Family Law Blog: Trial Court Erred When it Essentially Double Charged Wife

Case: Mary Ann Crider v. Robert Crider
by Mike Kohlhaas, Bingham Greenebaum Doll

HELD: Trial court erred when it essentially “double-charged” Wife for funds she withdrew from her IRA during the pendency of dissolution proceedings, and then used those funds to help her daughter purchase real estate.

HELD: Trial court erred when it failed to credit Wife for paying a jointly-owed IRS liability.

FACTS AND PROCEDURAL HISTORY:
Husband and Wife married in 1989, had no children together, and separated with Husband’s petition filed in April, 2012. In November, 2013, the trial court held a final hearing, after which it concluded that Wife should be “credited” for a $75,000 inheritance, but the remaining marital property should be split 50/50 between the parties.

In her appeal, Wife argued that the trial court’s division erroneously included in her share of the marital estate certain Florida real estate, and failed to credit Wife for paying an IRS assessment that arose from a joint marital tax return, and which Wife paid in full after the date that Husband initiated divorce proceedings.

With respect to the Florida property, the record established that, as of Husband’s April 2012 filing, Wife had about $175,000 in her IRA. The following month, Wife withdrew $14,000 from the IRA, gave it to her daughter, and then the daughter used that money and a mortgage co-signed by Wife to buy real estate in Florida. In its Decree, the trial court concluded that the Florida real estate was actually owned by Wife, and it assigned to Wife’s share of the marital estate BOTH the Florida real estate, AND Wife’s date of filing $175,000 IRA balance. The Court of Appeals concluded this was error. The trial court was correct to assign Wife the IRA at $175,000, but it was double-counting to charge, in addition, Wife for a post-filing real estate acquisition that was acquired in part with those same funds.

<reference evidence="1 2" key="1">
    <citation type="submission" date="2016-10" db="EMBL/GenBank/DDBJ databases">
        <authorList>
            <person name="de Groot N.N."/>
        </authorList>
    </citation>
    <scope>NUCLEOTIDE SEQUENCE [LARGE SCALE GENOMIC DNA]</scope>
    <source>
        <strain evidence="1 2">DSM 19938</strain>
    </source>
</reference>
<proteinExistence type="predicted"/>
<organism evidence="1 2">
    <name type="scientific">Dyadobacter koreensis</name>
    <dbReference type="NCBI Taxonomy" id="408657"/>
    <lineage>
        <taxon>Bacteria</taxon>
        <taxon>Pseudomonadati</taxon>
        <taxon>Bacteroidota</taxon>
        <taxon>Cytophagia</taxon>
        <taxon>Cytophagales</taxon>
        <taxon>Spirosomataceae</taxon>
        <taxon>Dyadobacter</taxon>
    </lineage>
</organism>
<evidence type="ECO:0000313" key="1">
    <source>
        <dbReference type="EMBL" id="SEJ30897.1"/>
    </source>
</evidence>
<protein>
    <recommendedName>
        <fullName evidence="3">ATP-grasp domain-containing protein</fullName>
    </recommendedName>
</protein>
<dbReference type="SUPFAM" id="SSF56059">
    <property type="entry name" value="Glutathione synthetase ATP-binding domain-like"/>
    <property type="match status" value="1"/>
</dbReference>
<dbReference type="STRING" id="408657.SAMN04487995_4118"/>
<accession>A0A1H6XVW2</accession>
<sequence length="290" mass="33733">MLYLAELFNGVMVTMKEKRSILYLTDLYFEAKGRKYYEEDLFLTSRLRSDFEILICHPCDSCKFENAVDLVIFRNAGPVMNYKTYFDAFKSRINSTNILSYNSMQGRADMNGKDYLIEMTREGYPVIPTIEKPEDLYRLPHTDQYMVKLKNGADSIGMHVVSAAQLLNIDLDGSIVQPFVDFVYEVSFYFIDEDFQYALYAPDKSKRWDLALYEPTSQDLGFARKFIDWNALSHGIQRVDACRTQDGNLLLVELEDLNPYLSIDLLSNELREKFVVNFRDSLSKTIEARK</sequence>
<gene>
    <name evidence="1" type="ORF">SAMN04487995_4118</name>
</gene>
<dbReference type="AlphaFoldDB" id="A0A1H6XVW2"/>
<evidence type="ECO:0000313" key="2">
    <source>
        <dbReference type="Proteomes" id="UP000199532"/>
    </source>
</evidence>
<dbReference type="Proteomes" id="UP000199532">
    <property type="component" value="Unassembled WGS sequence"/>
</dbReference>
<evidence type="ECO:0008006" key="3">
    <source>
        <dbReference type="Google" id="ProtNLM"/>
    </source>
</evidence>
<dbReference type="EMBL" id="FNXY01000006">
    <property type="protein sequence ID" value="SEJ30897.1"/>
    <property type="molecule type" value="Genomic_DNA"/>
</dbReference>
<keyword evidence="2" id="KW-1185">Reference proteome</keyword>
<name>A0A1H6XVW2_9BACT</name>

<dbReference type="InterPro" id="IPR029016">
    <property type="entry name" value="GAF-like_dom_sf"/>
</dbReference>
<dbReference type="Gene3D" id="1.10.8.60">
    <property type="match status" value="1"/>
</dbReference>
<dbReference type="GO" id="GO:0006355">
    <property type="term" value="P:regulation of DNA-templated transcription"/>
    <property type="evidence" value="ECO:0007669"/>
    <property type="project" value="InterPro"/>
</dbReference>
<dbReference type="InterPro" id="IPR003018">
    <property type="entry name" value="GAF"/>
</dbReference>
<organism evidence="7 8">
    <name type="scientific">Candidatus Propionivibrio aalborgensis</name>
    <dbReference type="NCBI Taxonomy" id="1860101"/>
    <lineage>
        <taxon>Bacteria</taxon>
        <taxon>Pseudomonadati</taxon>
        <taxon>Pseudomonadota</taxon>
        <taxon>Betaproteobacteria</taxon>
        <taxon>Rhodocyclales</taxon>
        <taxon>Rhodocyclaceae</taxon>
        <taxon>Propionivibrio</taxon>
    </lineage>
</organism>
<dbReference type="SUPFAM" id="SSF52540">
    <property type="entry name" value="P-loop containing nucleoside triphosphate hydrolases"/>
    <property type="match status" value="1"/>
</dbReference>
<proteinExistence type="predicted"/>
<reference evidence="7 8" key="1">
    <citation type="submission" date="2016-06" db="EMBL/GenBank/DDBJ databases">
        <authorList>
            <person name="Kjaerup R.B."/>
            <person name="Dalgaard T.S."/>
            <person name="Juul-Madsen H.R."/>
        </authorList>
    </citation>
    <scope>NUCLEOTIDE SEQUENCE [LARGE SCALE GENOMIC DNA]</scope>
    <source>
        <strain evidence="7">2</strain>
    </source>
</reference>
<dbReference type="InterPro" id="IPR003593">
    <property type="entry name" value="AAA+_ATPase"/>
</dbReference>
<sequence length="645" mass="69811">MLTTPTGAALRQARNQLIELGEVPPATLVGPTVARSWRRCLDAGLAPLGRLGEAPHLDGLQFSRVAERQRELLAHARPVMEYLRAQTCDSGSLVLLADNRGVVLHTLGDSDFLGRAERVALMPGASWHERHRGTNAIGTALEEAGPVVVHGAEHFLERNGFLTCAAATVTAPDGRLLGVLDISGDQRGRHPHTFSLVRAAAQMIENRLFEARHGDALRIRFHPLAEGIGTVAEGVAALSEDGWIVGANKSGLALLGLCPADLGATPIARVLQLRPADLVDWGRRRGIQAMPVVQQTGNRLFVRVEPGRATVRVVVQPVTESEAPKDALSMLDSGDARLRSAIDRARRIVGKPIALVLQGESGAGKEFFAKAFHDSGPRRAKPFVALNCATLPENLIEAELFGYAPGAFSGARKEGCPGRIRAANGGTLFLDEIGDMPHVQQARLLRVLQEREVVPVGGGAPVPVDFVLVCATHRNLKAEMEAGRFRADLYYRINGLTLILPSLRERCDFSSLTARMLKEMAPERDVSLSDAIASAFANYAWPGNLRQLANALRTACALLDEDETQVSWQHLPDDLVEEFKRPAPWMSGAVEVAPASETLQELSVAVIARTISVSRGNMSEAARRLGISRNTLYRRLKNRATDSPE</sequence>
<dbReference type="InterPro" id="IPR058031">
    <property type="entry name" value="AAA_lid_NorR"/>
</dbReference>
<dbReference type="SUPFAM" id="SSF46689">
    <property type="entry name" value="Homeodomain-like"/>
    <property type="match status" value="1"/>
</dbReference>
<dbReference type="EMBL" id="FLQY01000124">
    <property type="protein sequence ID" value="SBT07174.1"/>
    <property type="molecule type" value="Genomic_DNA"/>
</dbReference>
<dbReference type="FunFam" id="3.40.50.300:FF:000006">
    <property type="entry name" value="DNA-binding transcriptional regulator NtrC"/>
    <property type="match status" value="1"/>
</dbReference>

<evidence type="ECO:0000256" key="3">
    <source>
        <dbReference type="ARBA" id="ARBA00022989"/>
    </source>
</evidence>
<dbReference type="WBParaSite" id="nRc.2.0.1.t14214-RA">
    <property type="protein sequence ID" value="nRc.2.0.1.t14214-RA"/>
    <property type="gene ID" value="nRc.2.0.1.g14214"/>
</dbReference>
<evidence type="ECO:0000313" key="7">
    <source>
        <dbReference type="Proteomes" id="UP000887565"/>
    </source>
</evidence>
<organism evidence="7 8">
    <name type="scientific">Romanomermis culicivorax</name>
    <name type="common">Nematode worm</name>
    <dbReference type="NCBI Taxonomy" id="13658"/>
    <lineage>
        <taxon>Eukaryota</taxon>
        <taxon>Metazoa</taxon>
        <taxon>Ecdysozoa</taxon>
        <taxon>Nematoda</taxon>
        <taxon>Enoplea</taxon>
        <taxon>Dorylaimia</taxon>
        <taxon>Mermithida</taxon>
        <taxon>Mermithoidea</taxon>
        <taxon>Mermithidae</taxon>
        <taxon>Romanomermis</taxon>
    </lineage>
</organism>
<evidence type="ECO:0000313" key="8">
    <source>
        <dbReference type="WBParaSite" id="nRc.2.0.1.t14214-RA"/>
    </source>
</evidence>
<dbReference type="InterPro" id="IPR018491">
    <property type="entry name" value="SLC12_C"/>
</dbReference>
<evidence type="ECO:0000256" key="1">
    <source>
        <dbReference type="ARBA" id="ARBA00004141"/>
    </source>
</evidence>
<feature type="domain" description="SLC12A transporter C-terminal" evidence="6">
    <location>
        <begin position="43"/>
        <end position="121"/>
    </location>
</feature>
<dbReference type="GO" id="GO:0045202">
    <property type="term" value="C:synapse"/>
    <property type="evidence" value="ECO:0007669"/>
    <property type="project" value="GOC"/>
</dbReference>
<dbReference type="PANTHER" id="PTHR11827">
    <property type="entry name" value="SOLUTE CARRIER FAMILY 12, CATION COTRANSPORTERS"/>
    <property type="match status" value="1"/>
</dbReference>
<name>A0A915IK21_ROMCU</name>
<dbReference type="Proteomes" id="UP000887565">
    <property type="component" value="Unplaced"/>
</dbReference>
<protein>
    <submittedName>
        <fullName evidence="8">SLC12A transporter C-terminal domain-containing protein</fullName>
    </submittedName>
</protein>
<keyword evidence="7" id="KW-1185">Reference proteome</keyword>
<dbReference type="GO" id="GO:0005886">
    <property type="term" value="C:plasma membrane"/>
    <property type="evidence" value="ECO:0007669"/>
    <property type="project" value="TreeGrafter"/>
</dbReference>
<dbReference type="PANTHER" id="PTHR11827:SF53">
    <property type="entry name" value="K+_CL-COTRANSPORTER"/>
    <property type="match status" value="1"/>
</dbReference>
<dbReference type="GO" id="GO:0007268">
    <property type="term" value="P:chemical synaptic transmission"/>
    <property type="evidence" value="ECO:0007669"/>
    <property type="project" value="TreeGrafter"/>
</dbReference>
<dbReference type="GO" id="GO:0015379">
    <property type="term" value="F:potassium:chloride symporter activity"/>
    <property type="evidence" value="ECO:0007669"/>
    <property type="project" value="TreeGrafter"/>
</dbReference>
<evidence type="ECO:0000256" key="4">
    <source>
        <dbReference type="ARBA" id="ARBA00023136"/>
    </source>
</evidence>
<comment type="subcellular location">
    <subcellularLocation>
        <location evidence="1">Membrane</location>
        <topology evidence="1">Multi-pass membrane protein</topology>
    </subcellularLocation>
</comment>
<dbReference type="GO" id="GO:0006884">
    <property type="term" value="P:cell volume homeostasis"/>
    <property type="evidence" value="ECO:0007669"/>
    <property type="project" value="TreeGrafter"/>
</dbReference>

With respect to the IRS debt, the evidence was uncontroverted that the parties’ joint, marital 2010 tax return resulted in an additional assessment against the parties jointly. Wife received notice of same several months after Husband filed, and Wife promptly paid it from her funds. Since that obligation was plainly a marital liability, Wife was entitled to credit in the Decree for paying it.

The trial court’s Decree was reversed and remanded for further proceedings to remove the Florida property from the division between the parties, and to credit Wife for paying the parties’ marital IRS liability.

To view the text of this opinion in its entirety, click here: Mary Ann Crider v. Robert Crider

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James A. Reed and Michael R. Kohlhaas of Bingham Greenebaum Doll represent clients in a wide spectrum of relationship transition and wealth planning matters, including premarital agreements, estate planning, cohabitation, separation, divorce (especially involving high net worth individuals and/or complex asset issues), custody, parenting arrangements, adoption, and domestic partnerships. Bingham Greenebaum Doll, a multidisciplinary law firm serving regional, national, and international clients, is the fourth-largest law firm in Indiana. The firm’s main practices include corporate, property, litigation, labor, government law, and personal services law. Visit the firm’s website at www.bgdlegal.com.

ICLEF • Indiana Continuing Legal Education Forum, Indianapolis, IN

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